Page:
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I'm fairly new to the job and trying to get to grips with the infrastructure here. We've moved a site from being locally hosted on our own network to an external host (1&1). I've transferred the DNS hosting from the previous DNS host to 1&1 to keep things simple.

Once everything had gone through, visitors that were external to our network were being directed to the new site on 1&1 but requests from within our network were still going to our own server.

I noticed in the DNS server that there was a forward lookup zone for the site pointing to our own server still. My (admittedly simplistic) understanding was that pausing that zone would then cause the DNS server to get the address for the site from our external DNS servers and our users would start landing on our new site. However, what happened instead was that they were being met with "page not found" type errors. I've resolved it my modifying the forward lookup zone A record to point to the external web server but would like to get an understanding as to why pausing the zone didn't work. Would deleting the zone work? I am reluctant to try that as creating it again will not be as easy as simply pressing "start".

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2 Answers 2

up vote 5 down vote accepted

If the zone is not your AD DNS zone then you're free to delete it. As Driftpeasant stated, pausing the zone does not make the DNS server non-authoritative for the zone, it only makes the server refuse queries for that zone. If you're worried about having to recreate it from scratch if needed in the future then set the zone to a standard Primary zone as opposed to being AD integrated. This will then store the zone in a text file (with a .dns extension) in the %systemroot%\system32\dns directory of the DNS server. You can copy this file off of the server before you delete the zone and recreate the zone later from this file if needed.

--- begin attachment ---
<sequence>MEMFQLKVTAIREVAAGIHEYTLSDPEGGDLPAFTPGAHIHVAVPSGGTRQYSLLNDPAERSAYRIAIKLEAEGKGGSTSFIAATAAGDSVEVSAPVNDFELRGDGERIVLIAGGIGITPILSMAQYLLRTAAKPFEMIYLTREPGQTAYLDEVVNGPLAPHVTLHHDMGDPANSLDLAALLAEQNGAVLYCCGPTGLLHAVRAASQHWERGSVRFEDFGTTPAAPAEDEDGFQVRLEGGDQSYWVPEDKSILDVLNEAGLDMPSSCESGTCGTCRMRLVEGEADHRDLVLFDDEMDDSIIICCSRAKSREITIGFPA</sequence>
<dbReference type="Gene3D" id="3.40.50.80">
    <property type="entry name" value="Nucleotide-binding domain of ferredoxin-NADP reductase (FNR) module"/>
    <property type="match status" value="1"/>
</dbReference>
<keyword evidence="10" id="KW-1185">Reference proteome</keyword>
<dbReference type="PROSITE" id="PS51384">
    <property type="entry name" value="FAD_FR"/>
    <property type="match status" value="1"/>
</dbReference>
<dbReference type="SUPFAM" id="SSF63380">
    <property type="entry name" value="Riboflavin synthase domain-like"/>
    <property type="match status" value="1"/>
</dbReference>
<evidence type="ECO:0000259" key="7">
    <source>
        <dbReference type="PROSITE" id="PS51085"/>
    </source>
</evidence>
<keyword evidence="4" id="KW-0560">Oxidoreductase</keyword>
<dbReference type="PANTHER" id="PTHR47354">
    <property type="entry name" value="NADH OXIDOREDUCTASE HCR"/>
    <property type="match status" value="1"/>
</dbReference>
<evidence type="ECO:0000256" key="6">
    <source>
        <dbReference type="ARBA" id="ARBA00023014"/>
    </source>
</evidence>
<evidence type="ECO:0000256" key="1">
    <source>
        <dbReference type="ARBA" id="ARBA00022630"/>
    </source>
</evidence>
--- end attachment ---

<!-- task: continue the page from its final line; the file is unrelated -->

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+1 for having a way to go backwards if theres a problem. So many people overlook that. –  ErnieTheGeek Nov 29 '11 at 17:08
    
Thank you everyone for your answers. I will go ahead and delete it now. –  user102469 Nov 30 '11 at 9:59

Is the name of your Windows domain the same as the name of your website? That is, is your Windows domain SITENAME.COM and your website is WWW.SITENAME.COM?

If yes, DO NOT DELETE THE FORWARDING ZONE. It will break Active Directory massively and you'll be in a world of hurt. If you're lucky enough that your Windows domain is SITENAME.LOCAL (or .LAN or whatever other non-publicly-routable domain suffix), then deleting the zone will force external lookups.

Before you do that, though, make sure that you don't have any other weird subdomains on that pointing to internal servers - i.e. TEST.SITENAME.COM points to 192.168.1.2 - then you'll need to maintain the internal DNS zone and just update the A records accordingly.

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"Is the name of your Windows domain the same as the name of your website? That is, is your Windows domain SITENAME.COM and your website is WWW.SITENAME.COM?" (How the hell do I do carriage returns?) Sorry, I meant to mention in the OP that the domain is not the same as the AD domain. –  user102469 Nov 29 '11 at 16:21
    
Also, we do have subdomains pointing back to our own server but they are set up in the external DNS with 1&1. Thanks. –  user102469 Nov 29 '11 at 16:23
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If they're not the same, then just make sure that you don't have any other DNS records floating around that zone that might matter. If you don't, you're clear to delete. As for your question - suspending a DNS zone does not make the server non-authoritative for that zone, it just stops the server from responding to requests, so the server will not respond to the DNS request at all. Only if there is no zone will the server do the standard recursive lookups for you. –  Driftpeasant Nov 29 '11 at 16:24

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